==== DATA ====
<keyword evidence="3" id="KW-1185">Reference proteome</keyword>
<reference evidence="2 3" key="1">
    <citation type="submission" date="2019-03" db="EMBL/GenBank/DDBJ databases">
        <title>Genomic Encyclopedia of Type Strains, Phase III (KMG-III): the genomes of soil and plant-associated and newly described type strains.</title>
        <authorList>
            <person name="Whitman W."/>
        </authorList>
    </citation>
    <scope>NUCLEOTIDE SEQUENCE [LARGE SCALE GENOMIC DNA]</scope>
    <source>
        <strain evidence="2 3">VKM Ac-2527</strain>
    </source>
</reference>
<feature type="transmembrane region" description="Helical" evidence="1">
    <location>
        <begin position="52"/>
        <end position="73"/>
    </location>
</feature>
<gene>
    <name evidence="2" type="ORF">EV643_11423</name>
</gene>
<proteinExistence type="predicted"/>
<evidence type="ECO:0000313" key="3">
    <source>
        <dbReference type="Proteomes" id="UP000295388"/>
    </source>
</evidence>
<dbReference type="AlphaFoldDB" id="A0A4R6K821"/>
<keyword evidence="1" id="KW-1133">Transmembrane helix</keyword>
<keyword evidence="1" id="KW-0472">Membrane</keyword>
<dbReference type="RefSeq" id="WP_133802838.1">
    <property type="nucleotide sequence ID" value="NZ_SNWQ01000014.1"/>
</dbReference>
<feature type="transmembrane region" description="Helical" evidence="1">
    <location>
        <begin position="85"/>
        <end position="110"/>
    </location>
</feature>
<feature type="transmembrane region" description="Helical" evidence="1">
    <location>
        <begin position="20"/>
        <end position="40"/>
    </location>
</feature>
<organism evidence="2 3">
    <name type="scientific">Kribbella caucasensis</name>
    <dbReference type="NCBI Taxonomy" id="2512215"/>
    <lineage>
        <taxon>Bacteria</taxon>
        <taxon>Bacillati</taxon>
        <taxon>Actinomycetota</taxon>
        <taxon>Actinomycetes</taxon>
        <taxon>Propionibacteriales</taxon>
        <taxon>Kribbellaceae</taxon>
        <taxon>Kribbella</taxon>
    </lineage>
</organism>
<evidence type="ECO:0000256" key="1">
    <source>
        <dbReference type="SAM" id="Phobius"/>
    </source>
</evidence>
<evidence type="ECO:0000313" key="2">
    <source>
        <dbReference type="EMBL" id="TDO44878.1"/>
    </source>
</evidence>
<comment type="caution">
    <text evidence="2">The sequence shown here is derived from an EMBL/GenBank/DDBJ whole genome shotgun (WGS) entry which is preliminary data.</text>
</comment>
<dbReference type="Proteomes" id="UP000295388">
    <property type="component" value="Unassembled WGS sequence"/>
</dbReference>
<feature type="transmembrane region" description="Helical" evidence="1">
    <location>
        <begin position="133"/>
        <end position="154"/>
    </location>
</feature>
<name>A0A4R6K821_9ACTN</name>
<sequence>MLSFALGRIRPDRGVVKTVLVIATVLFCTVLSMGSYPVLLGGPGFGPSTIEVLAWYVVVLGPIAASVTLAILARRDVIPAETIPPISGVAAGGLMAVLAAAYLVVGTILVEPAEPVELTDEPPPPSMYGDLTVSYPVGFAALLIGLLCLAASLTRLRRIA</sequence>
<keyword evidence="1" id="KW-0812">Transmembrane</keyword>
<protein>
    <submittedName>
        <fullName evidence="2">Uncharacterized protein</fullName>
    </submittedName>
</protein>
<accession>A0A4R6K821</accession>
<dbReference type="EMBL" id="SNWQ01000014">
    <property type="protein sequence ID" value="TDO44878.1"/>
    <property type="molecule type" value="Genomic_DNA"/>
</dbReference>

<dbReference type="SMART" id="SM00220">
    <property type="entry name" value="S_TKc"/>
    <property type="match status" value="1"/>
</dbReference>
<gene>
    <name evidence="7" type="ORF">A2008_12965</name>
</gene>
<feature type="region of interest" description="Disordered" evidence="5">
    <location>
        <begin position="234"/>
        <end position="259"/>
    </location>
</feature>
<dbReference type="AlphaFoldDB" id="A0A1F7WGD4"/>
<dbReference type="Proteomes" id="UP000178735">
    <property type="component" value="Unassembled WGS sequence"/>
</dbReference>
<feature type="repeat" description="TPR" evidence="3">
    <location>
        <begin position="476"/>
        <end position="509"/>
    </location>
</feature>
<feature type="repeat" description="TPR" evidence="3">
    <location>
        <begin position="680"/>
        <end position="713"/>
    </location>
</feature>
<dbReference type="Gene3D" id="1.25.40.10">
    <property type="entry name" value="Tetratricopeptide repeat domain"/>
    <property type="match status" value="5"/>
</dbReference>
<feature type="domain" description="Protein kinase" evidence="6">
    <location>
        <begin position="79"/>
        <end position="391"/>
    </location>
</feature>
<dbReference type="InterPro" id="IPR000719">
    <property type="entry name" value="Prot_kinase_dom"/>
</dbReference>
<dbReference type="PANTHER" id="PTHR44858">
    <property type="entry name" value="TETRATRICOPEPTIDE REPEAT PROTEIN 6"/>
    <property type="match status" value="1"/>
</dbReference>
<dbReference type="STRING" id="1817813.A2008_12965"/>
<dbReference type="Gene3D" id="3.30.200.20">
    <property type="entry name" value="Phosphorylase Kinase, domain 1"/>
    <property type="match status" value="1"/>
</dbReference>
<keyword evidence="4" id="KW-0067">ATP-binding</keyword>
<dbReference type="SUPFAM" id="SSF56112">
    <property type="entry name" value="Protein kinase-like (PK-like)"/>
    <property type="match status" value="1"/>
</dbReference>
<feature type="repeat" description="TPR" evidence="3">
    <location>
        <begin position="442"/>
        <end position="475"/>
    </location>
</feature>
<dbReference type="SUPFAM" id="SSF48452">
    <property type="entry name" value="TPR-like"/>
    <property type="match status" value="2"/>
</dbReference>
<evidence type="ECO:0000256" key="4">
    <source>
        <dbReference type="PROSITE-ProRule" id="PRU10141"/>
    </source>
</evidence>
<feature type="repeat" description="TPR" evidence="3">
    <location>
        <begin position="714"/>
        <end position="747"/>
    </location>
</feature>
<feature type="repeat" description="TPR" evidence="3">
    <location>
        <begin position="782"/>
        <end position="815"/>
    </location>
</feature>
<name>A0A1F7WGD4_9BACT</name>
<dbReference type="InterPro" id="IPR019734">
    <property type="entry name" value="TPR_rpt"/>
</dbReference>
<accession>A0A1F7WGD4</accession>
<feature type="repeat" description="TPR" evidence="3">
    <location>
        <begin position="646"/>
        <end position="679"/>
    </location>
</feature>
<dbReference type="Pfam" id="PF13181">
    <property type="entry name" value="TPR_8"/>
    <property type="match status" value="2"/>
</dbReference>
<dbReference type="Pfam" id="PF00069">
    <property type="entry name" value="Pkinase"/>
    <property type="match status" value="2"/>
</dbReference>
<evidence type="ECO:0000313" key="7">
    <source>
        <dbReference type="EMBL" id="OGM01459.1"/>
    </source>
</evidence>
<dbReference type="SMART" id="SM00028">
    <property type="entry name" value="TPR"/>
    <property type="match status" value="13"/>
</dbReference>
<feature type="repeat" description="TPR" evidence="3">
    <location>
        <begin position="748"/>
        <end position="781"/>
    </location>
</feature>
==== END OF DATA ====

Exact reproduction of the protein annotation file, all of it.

<keyword evidence="3" id="KW-1185">Reference proteome</keyword>
<reference evidence="2 3" key="1">
    <citation type="submission" date="2019-03" db="EMBL/GenBank/DDBJ databases">
        <title>Genomic Encyclopedia of Type Strains, Phase III (KMG-III): the genomes of soil and plant-associated and newly described type strains.</title>
        <authorList>
            <person name="Whitman W."/>
        </authorList>
    </citation>
    <scope>NUCLEOTIDE SEQUENCE [LARGE SCALE GENOMIC DNA]</scope>
    <source>
        <strain evidence="2 3">VKM Ac-2527</strain>
    </source>
</reference>
<feature type="transmembrane region" description="Helical" evidence="1">
    <location>
        <begin position="52"/>
        <end position="73"/>
    </location>
</feature>
<gene>
    <name evidence="2" type="ORF">EV643_11423</name>
</gene>
<proteinExistence type="predicted"/>
<evidence type="ECO:0000313" key="3">
    <source>
        <dbReference type="Proteomes" id="UP000295388"/>
    </source>
</evidence>
<dbReference type="AlphaFoldDB" id="A0A4R6K821"/>
<keyword evidence="1" id="KW-1133">Transmembrane helix</keyword>
<keyword evidence="1" id="KW-0472">Membrane</keyword>
<dbReference type="RefSeq" id="WP_133802838.1">
    <property type="nucleotide sequence ID" value="NZ_SNWQ01000014.1"/>
</dbReference>
<feature type="transmembrane region" description="Helical" evidence="1">
    <location>
        <begin position="85"/>
        <end position="110"/>
    </location>
</feature>
<feature type="transmembrane region" description="Helical" evidence="1">
    <location>
        <begin position="20"/>
        <end position="40"/>
    </location>
</feature>
<organism evidence="2 3">
    <name type="scientific">Kribbella caucasensis</name>
    <dbReference type="NCBI Taxonomy" id="2512215"/>
    <lineage>
        <taxon>Bacteria</taxon>
        <taxon>Bacillati</taxon>
        <taxon>Actinomycetota</taxon>
        <taxon>Actinomycetes</taxon>
        <taxon>Propionibacteriales</taxon>
        <taxon>Kribbellaceae</taxon>
        <taxon>Kribbella</taxon>
    </lineage>
</organism>
<evidence type="ECO:0000256" key="1">
    <source>
        <dbReference type="SAM" id="Phobius"/>
    </source>
</evidence>
<evidence type="ECO:0000313" key="2">
    <source>
        <dbReference type="EMBL" id="TDO44878.1"/>
    </source>
</evidence>
<comment type="caution">
    <text evidence="2">The sequence shown here is derived from an EMBL/GenBank/DDBJ whole genome shotgun (WGS) entry which is preliminary data.</text>
</comment>
<dbReference type="Proteomes" id="UP000295388">
    <property type="component" value="Unassembled WGS sequence"/>
</dbReference>
<feature type="transmembrane region" description="Helical" evidence="1">
    <location>
        <begin position="133"/>
        <end position="154"/>
    </location>
</feature>
<name>A0A4R6K821_9ACTN</name>
<sequence>MLSFALGRIRPDRGVVKTVLVIATVLFCTVLSMGSYPVLLGGPGFGPSTIEVLAWYVVVLGPIAASVTLAILARRDVIPAETIPPISGVAAGGLMAVLAAAYLVVGTILVEPAEPVELTDEPPPPSMYGDLTVSYPVGFAALLIGLLCLAASLTRLRRIA</sequence>
<keyword evidence="1" id="KW-0812">Transmembrane</keyword>
<protein>
    <submittedName>
        <fullName evidence="2">Uncharacterized protein</fullName>
    </submittedName>
</protein>
<accession>A0A4R6K821</accession>
<dbReference type="EMBL" id="SNWQ01000014">
    <property type="protein sequence ID" value="TDO44878.1"/>
    <property type="molecule type" value="Genomic_DNA"/>
</dbReference>

<dbReference type="SMART" id="SM00220">
    <property type="entry name" value="S_TKc"/>
    <property type="match status" value="1"/>
</dbReference>
<gene>
    <name evidence="7" type="ORF">A2008_12965</name>
</gene>
<feature type="region of interest" description="Disordered" evidence="5">
    <location>
        <begin position="234"/>
        <end position="259"/>
    </location>
</feature>
<dbReference type="AlphaFoldDB" id="A0A1F7WGD4"/>
<dbReference type="Proteomes" id="UP000178735">
    <property type="component" value="Unassembled WGS sequence"/>
</dbReference>
<feature type="repeat" description="TPR" evidence="3">
    <location>
        <begin position="476"/>
        <end position="509"/>
    </location>
</feature>
<feature type="repeat" description="TPR" evidence="3">
    <location>
        <begin position="680"/>
        <end position="713"/>
    </location>
</feature>
<dbReference type="Gene3D" id="1.25.40.10">
    <property type="entry name" value="Tetratricopeptide repeat domain"/>
    <property type="match status" value="5"/>
</dbReference>
<feature type="domain" description="Protein kinase" evidence="6">
    <location>
        <begin position="79"/>
        <end position="391"/>
    </location>
</feature>
<dbReference type="InterPro" id="IPR000719">
    <property type="entry name" value="Prot_kinase_dom"/>
</dbReference>
<dbReference type="PANTHER" id="PTHR44858">
    <property type="entry name" value="TETRATRICOPEPTIDE REPEAT PROTEIN 6"/>
    <property type="match status" value="1"/>
</dbReference>
<dbReference type="STRING" id="1817813.A2008_12965"/>
<dbReference type="Gene3D" id="3.30.200.20">
    <property type="entry name" value="Phosphorylase Kinase, domain 1"/>
    <property type="match status" value="1"/>
</dbReference>
<keyword evidence="4" id="KW-0067">ATP-binding</keyword>
<dbReference type="SUPFAM" id="SSF56112">
    <property type="entry name" value="Protein kinase-like (PK-like)"/>
    <property type="match status" value="1"/>
</dbReference>
<feature type="repeat" description="TPR" evidence="3">
    <location>
        <begin position="442"/>
        <end position="475"/>
    </location>
</feature>
<dbReference type="SUPFAM" id="SSF48452">
    <property type="entry name" value="TPR-like"/>
    <property type="match status" value="2"/>
</dbReference>
<evidence type="ECO:0000256" key="4">
    <source>
        <dbReference type="PROSITE-ProRule" id="PRU10141"/>
    </source>
</evidence>
<feature type="repeat" description="TPR" evidence="3">
    <location>
        <begin position="714"/>
        <end position="747"/>
    </location>
</feature>
<feature type="repeat" description="TPR" evidence="3">
    <location>
        <begin position="782"/>
        <end position="815"/>
    </location>
</feature>
<name>A0A1F7WGD4_9BACT</name>
<dbReference type="InterPro" id="IPR019734">
    <property type="entry name" value="TPR_rpt"/>
</dbReference>
<accession>A0A1F7WGD4</accession>
<feature type="repeat" description="TPR" evidence="3">
    <location>
        <begin position="646"/>
        <end position="679"/>
    </location>
</feature>
<dbReference type="Pfam" id="PF13181">
    <property type="entry name" value="TPR_8"/>
    <property type="match status" value="2"/>
</dbReference>
<dbReference type="Pfam" id="PF00069">
    <property type="entry name" value="Pkinase"/>
    <property type="match status" value="2"/>
</dbReference>
<evidence type="ECO:0000313" key="7">
    <source>
        <dbReference type="EMBL" id="OGM01459.1"/>
    </source>
</evidence>
<dbReference type="SMART" id="SM00028">
    <property type="entry name" value="TPR"/>
    <property type="match status" value="13"/>
</dbReference>
<feature type="repeat" description="TPR" evidence="3">
    <location>
        <begin position="748"/>
        <end position="781"/>
    </location>
</feature>